Department of Justice Releases Investigative Findings on the Maricopa County Sheriff’s Office
Findings Show Pattern or Practice of Wide-ranging Discrimination Against Latinos and Retaliatory Actions Against Individuals Who Criticized MCSO Activities
WASHINGTON– Following a comprehensive investigation, the Justice Department today announced its findings in the ongoing civil rights investigation of the Maricopa County Sheriff’s Office (MCSO). The Justice Department found reasonable cause to believe that MCSO, under the leadership of Sheriff Joseph M. Arpaio, has engaged in a pattern or practice of misconduct that violates the Constitution and federal law. The investigation, opened in June 2008, was conducted under the provisions of the Violent Crime Control and Law Enforcement Act of 1994 and Title VI of the Civil Rights Act of 1964, and the Title VI implementing regulations.
The department found reasonable cause to believe that a pattern or practice of unconstitutional conduct and/or violations of federal law occurred in several areas, including:
Discriminatory policing practices including unlawful stops, detentions and arrests of Latinos;
Unlawful retaliation against individuals exercising their First Amendment right to criticize MCSO’s policies or practices, including but not limited to practices relating to its discriminatory treatment of Latinos; and
Discriminatory jail practices against Latino inmates with limited English proficiency by punishing them and denying them critical services.
The Justice Department found a number of long-standing and entrenched systemic deficiencies that caused or contributed to these patterns of unlawful conduct, including:
A failure to implement policies guiding deputies on lawful policing practices;
Allowing specialized units to engage in unconstitutional practices;
An ineffective disciplinary, oversight and accountability system; and
A lack of sufficient external oversight and accountability.
In addition to these formal pattern or practice findings, the investigation uncovered additional areas of serious concern, including:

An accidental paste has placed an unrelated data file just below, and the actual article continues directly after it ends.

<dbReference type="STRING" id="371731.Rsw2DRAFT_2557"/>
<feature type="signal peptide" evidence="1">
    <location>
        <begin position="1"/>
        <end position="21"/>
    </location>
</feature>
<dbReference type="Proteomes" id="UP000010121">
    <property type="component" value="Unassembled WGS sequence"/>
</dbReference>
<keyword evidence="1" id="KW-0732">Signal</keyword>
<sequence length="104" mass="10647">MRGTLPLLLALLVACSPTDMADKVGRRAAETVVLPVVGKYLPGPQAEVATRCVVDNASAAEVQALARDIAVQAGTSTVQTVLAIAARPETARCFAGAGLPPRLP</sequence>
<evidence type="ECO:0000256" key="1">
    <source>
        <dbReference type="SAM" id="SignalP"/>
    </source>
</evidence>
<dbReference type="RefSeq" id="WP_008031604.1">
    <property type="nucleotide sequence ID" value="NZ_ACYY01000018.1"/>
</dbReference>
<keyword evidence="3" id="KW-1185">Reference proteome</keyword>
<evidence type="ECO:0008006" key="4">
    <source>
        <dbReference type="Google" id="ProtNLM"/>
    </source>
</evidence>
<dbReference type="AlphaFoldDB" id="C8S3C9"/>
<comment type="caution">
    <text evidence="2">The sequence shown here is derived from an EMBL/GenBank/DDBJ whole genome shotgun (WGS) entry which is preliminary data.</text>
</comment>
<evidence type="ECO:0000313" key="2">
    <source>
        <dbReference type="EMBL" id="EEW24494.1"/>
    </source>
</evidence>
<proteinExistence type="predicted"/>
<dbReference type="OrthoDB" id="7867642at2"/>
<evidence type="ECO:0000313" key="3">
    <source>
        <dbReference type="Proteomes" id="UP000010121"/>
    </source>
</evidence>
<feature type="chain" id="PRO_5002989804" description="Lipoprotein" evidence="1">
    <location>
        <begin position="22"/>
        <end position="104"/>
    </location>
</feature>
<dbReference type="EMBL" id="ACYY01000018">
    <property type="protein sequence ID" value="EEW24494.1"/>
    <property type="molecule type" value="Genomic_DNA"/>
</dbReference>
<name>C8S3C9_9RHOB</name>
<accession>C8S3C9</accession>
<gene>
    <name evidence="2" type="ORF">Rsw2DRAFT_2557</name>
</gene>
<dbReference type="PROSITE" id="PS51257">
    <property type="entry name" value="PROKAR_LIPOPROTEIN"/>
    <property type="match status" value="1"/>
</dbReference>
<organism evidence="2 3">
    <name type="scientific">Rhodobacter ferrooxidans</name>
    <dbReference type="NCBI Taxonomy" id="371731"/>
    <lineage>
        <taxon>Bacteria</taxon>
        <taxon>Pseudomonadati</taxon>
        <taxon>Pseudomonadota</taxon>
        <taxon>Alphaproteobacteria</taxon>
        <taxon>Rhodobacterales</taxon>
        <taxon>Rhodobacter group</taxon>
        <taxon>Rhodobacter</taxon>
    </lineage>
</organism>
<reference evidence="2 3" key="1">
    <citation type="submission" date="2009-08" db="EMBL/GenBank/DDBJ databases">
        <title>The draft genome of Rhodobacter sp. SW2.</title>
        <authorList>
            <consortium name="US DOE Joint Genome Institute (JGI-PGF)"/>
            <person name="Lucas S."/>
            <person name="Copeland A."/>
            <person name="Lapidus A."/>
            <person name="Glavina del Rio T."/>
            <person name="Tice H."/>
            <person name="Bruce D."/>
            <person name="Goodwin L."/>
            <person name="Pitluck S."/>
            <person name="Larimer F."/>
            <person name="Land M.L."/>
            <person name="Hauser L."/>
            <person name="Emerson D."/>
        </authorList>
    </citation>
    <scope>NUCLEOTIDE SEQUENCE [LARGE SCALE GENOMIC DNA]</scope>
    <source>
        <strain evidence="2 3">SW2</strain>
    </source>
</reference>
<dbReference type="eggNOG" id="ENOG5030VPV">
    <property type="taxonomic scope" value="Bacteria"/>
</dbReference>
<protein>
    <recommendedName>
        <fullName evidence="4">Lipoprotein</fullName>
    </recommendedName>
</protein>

Use of excessive force;
Police practices that have the effect of significantly compromising MCSO’s ability to adequately protect Latino residents; and
Failure to adequately investigate allegations of sexual assaults.
While no formal findings of pattern or practice violations have been made in connection with these issues, the investigation remains ongoing.
“MCSO’s systematic disregard for basic constitutional protections has created a wall of distrust between the sheriff’s office and large segments of the community, which dramatically compromises the ability to protect and serve the people,” said Thomas E. Perez, Assistant Attorney General for the Civil Rights Division. “The problems are deeply rooted in MCSO’s culture, and are compounded by MCSO’s penchant for retaliation against individuals who speak out.”
The department’s thorough and independent investigation involved an in-depth review of MCSO practices, as well as extensive community engagement. Department attorneys, investigators and experts conducted interviews with more than 400 individuals including, 75 current and former MCSO supervisors and deputies, including Sheriff Arpaio, and 150 former and current MCSO inmates. In addition, the department reviewed thousands of pages of documents. Many of the interviews and much of this review was delayed when MCSO refused to provide required documents and access. MCSO finally provided the required access and documents after the department filed a lawsuit under Title VI in September 2010.
Addressing the findings, and reforming MCSO, requires a sustained commitment to long term structural, cultural and institutional change. MCSO must develop and implement new policies and procedures and train its officers in effective and constitutional policing. In addition, MCSO must implement systems to ensure accountability, and eliminate unlawful bias from all levels of law enforcement decision making.
The department will seek to obtain a court enforceable agreement and will attempt to work with MCSO and Maricopa County officials to develop and implement a comprehensive reform plan with the judicial oversight needed to address the violations of the Constitution and federal law.
“Effective policing and constitutional policing go hand in hand. Developing and implementing meaningful reforms will assist in reducing crime, ensuring respect for the Constitution, and ensuring that the people of Maricopa County have confidence in MCSO’s commitment to fair and effective law enforcement,” said Thomas E. Perez. “We hope to resolve the concerns outlined in our findings in a collaborative fashion, but we will not hesitate to take appropriate legal action if MCSO chooses a different course of action.”
This investigation was conducted by the Special Litigation Section and the Federal Coordination and Compliance Section of the Civil Rights Division with the assistance of law enforcement professionals, including former police chiefs, a jail practices consultant and a consultant on statistical analysis. Members of the Maricopa County community who may wish to provide information to the department in furtherance of this investigation may call 1-877-613-2137 or email firstname.lastname@example.org .
The full report can be found at www.justice.gov/crt/about/spl/mcso.php For more information on the Justice Department’s Civil Rights Division, please visit www.justice.gov/crt